Monday, October 29, 2018


I spent a number of years in the disagreeable task of documenting homophobia, concluding that because of its multiple strands it remained hard to extirpate. I laid out these conclusions in my book The Homophobic Mind. It occurred to me that a similar approach could be useful in analyzing another noxious hydra head: Anti-Semitism. 
As with homophobia, it may be best to turn first to the bearers of the virus themselves. A useful start in this approach can be found in an old screed - reprinted recently in France - called La France Juive (1886) by Edouard Drumont. The book expounded three strands of antisemitism. One was pseudo-racial, positing an opposition between non-Jewish ”Aryans” and Jewish ”Semites.” At best, the terms are linguistic not racial, and their polemical use is now crippled by the fact that linguistically Arab Muslims are Semites. Another strand was economic. Drumont argued that finance and capitalism were controlled by the Jews. A third factor was religious, referencing the Jews' supposed complicity in the death of Jesus. 
Today, at least three more elements may be adduced. First is the emergence of neo-fascist groups on the far right in Europe, chiming in with a more general dislike of immigrants. Secondly, for its part the far left is given to denouncing the state of Israel in ostensible support of the Palestinian cause. Finally, many Anti-Semitic outrages in Europe are perpetrated by Muslims, a factor that tends to be obscured by those who are fearful of being charged with Islamophobia.

Friday, October 12, 2018

Symbolic values?

So. While I was brought up with no religious affiliation, in my late teens I flirted with with the idea of converting to Catholiicism, a common trend in those days.  Luckily, I averted this mistake but came, for a time, to think that this religion and particularly the Bible harbored symbolic truths.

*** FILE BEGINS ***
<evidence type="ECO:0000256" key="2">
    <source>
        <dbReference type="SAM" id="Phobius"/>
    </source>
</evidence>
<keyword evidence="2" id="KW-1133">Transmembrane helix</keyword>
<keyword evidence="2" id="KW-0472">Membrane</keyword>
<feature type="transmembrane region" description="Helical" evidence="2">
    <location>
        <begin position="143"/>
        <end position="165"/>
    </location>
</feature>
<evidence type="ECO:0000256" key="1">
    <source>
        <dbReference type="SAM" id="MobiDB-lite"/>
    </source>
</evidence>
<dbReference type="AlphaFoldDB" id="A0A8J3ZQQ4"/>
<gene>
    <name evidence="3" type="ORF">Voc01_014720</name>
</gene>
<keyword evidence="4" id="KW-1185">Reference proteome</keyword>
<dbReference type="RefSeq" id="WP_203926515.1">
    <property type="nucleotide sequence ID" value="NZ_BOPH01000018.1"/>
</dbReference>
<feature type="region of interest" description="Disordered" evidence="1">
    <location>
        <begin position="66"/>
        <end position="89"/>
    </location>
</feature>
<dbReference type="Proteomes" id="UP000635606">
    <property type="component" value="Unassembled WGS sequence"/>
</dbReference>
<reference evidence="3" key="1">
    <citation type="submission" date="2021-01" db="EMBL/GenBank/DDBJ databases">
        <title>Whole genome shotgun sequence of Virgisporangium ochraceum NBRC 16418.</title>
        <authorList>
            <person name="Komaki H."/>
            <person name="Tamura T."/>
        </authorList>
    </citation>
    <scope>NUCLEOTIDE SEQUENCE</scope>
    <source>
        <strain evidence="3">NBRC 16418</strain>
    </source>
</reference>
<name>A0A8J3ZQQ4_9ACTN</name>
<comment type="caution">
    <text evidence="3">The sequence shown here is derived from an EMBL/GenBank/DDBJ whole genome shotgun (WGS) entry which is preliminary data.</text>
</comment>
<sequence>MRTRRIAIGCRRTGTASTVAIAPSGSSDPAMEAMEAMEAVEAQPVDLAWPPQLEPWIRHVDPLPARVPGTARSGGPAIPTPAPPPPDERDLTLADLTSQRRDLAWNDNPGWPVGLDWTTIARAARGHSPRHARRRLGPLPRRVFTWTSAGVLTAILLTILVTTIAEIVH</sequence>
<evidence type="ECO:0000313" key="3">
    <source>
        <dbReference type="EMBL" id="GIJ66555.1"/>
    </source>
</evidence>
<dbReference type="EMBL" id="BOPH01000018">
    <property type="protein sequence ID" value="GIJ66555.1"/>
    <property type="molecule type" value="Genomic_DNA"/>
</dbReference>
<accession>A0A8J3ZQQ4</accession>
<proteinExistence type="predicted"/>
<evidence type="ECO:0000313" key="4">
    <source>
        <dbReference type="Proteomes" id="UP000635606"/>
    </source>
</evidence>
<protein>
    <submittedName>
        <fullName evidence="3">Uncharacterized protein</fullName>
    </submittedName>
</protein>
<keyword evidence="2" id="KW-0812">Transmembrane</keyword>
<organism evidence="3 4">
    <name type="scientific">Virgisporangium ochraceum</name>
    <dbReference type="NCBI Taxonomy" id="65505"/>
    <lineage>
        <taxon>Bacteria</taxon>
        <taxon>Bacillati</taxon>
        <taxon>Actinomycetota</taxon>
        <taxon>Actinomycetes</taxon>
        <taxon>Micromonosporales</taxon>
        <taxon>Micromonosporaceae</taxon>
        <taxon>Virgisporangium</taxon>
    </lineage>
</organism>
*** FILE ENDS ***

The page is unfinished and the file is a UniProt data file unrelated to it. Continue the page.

It is not east to recapture a mindset from long ago, but I must try. 

In a nutshell, what is the symbolic harvest in question? First is the idea that any historical event or person may be studied in both the literal sense (just the facts!) and one or more allegorical senses, The latter approach may be easily abused, but interpretation of literature and art require it at some level. 

Then there is the idea that history (or histories) is not just one damned thing after another, but exhibits certain constants. To be sure, adopting the Christian view of providential history means acquiescing in the kidnapping of the Hebrew Bible, which certainly did not originate as some sort of extended prologue to the New Testament. 
Per contra, some “lessons” seem less than edifying. With all his eloquence Kirkegaard does not make the Sacrifice of Isaac - odious even though finally averted - an adequate support for his pet notion of the Leap of Faith. There is nothing exemplary about the sorry episode of Lot and his Daughters. And so forth.

Sunday, October 07, 2018


The present contentious situation in this country is one of the worst I can remember. Since I have been around a long time now, this is saying something, 
Yet there is a theory, going back to the 19th century, that American history witnesses an oscillation of two successive principles: strife vs. harmony. The time of the War of 1812 was a bitterly contentious one. 
Yet things changed, for the succeeding Era of Good Feelings reflected a renewed sense of national purpose and a desire for unity among Americans. The era saw the collapse of the Federalist Party and an end to the bitter partisan disputes between it and the dominant Democratic-Republican Party. President James Monroe strove to downplay partisan affiliation in making his nominations, with the ultimate goal of national unity. 
So if this pattern is still valid it is useless now to demand a return to civility; it will come when it comes.